That link will be subjected to legal scrutiny when the dead boy’s family sue the Ministry of Defence (MoD), the Secretary of State for Northern Ireland and the Chief Constable of the Police Service for Northern Ireland (PSNI) for gross negligence in failing to secure its weapons.
The hearing, one of dozens in the pipeline, is due to start in December and will continue into 2022 – unless London rams its proposed “statute of limitations” through the House of Commons closing down each and every legal route to justice for bereaved families.
Lawyers for the Cunningham family will argue that sufficient evidence exists to show that the gun used to kill Henry was far from an exception and that loyalists were able to routinely get their hands on British army weapons.
This, they will argue, establishes negligence, at best, and at worst, collusion, a word repeatedly used by British civil servants themselves in declassified documents dating back as far as 1972.
In August 1972, for example, a “loose minute” circulated within the MoD admits that collusion is “suspected” in a number of thefts from UDR bases. In July 1972 alone, 120 weapons were “lost” by UDR battalions. In 17 cases, collusion is “suspected”.
Evidence also exists that this was such a regular occurrence that weekly tabulated records were kept of weapons gone missing together with suspected levels of collusion.
There was never any doubt why the weapons were being taken – sectarian murder – as another declassified document, “Subversion in the UDR” makes clear.
In an annex, it lists “Terrorist Outrages In Which One of the Sub-Machine Guns Stolen in the Lurgan UDR/TAVR Centre Arms Raid on 23 October 1972 Has Subsequently Been Used” (the same raid where the weapon used to kill Henry Cunningham was taken).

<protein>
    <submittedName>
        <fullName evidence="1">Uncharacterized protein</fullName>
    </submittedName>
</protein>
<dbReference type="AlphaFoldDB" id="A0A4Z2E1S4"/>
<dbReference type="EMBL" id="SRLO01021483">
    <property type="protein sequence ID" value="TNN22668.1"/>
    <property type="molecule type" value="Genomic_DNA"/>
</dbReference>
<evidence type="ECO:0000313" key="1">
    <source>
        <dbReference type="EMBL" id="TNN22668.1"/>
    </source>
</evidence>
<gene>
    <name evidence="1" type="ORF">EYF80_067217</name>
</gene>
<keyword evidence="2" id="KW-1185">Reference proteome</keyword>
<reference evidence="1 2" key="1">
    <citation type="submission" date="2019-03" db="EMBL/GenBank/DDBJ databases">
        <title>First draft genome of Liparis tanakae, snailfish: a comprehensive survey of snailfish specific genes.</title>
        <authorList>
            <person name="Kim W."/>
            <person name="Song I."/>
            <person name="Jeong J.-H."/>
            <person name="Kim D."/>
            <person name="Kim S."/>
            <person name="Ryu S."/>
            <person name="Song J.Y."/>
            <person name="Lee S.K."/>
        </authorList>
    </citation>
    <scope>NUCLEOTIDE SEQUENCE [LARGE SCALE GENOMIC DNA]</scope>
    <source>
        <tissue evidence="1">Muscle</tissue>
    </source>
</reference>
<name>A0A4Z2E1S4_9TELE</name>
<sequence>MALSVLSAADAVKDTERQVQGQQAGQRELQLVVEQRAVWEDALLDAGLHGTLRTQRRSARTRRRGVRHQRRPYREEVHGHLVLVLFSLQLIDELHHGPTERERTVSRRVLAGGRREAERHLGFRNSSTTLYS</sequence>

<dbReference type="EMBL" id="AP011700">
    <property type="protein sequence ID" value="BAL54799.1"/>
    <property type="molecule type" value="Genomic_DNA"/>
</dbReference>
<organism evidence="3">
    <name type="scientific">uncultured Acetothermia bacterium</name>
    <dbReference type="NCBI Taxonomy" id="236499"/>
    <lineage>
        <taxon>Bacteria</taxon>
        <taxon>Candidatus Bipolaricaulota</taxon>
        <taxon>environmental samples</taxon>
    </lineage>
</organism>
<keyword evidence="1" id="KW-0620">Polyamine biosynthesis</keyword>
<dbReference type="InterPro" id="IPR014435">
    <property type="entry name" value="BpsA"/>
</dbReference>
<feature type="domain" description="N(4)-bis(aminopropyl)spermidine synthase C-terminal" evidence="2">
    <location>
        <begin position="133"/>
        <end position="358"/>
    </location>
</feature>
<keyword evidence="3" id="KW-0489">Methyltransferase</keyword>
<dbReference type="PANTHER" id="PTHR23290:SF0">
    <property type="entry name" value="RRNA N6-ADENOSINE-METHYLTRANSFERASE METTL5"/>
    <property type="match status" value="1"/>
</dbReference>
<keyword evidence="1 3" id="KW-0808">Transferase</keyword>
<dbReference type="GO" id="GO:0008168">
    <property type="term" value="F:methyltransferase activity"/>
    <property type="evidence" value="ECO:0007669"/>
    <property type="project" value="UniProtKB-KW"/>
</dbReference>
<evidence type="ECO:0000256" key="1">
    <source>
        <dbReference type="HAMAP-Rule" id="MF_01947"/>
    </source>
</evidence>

The annex includes 11 separate attacks (or bullet finds) including a kidnapping, 11 attempted murders and one actual murder (in an indiscriminate sectarian attack in May 1973 on Muldoon’s Bar in the docks area of Belfast which was sprayed with bullets).
That murder victim was a British sea captain, Thomas Curry, from Preston, Lancashire, married for only six months, who had only gone ashore to post a letter. Nine others in the bar, who were injured, included two off-duty British soldiers.
On the August evening Henry Cunningham was shot dead, his two brothers were brought to the local police station and then allowed to go home. Three weeks later, at around the same time as the inquest into Henry’s death (9 September 1973) the RUC (Royal Ulster Constabulary) closed their file on the case.
No-one was charged or convicted. No police officer has ever contacted the family. For over 15 years, until a friend said he had read about it in a book, the family believed the IRA were responsible.
Although the RUC must have known the ballistic history of the weapon used to murder Henry, they chose not to share that information with the family.
“No-one was charged or convicted. No police officer has ever contacted the family”
Both weapons used in the attack on the Cunninghams were recovered by the RUC in separate incidents in 1974. Despite being linked to a number of unsolved serious crimes, the RUC destroyed them in 1976 and 1978. It would appear that internal guidelines on ballistic testing of murder weapons were not followed.
Henry Cunningham’s life, and death, may never have been acknowledged by the state which supplied the murder weapon used by his killers, but he was never forgotten by his family.
Every year, secondary schools in the Inishowen area of Donegal are invited to an essay-writing competition on a human rights theme.
Robbie and Herbie Cunningham say they hope this allows young people to remember their brother in a “positive way”. They can never, they say, bring Henry back “but his name will forever be associated with the need to protect human rights – and that’s a good thing”.